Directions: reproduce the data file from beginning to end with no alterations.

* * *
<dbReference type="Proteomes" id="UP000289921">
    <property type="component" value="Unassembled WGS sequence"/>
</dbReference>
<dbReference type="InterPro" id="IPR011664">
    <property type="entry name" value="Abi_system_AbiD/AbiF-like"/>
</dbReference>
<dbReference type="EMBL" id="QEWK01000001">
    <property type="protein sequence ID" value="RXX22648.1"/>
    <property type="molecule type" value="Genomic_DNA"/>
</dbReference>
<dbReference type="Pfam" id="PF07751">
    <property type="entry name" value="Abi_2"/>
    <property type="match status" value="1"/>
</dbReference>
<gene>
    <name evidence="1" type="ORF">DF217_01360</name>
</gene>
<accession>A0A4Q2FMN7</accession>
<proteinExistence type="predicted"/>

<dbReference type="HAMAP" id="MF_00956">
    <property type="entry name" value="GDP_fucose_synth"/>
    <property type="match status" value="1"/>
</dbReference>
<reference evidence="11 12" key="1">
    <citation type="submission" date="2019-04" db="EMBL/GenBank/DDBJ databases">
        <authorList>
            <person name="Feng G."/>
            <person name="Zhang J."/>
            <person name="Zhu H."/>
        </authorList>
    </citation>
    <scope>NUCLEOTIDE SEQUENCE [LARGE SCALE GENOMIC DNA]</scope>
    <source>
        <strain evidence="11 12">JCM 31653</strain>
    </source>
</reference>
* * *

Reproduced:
<dbReference type="Proteomes" id="UP000289921">
    <property type="component" value="Unassembled WGS sequence"/>
</dbReference>
<dbReference type="InterPro" id="IPR011664">
    <property type="entry name" value="Abi_system_AbiD/AbiF-like"/>
</dbReference>
<dbReference type="EMBL" id="QEWK01000001">
    <property type="protein sequence ID" value="RXX22648.1"/>
    <property type="molecule type" value="Genomic_DNA"/>
</dbReference>
<dbReference type="Pfam" id="PF07751">
    <property type="entry name" value="Abi_2"/>
    <property type="match status" value="1"/>
</dbReference>
<gene>
    <name evidence="1" type="ORF">DF217_01360</name>
</gene>
<accession>A0A4Q2FMN7</accession>
<proteinExistence type="predicted"/>

<dbReference type="HAMAP" id="MF_00956">
    <property type="entry name" value="GDP_fucose_synth"/>
    <property type="match status" value="1"/>
</dbReference>
<reference evidence="11 12" key="1">
    <citation type="submission" date="2019-04" db="EMBL/GenBank/DDBJ databases">
        <authorList>
            <person name="Feng G."/>
            <person name="Zhang J."/>
            <person name="Zhu H."/>
        </authorList>
    </citation>
    <scope>NUCLEOTIDE SEQUENCE [LARGE SCALE GENOMIC DNA]</scope>
    <source>
        <strain evidence="11 12">JCM 31653</strain>
    </source>
</reference>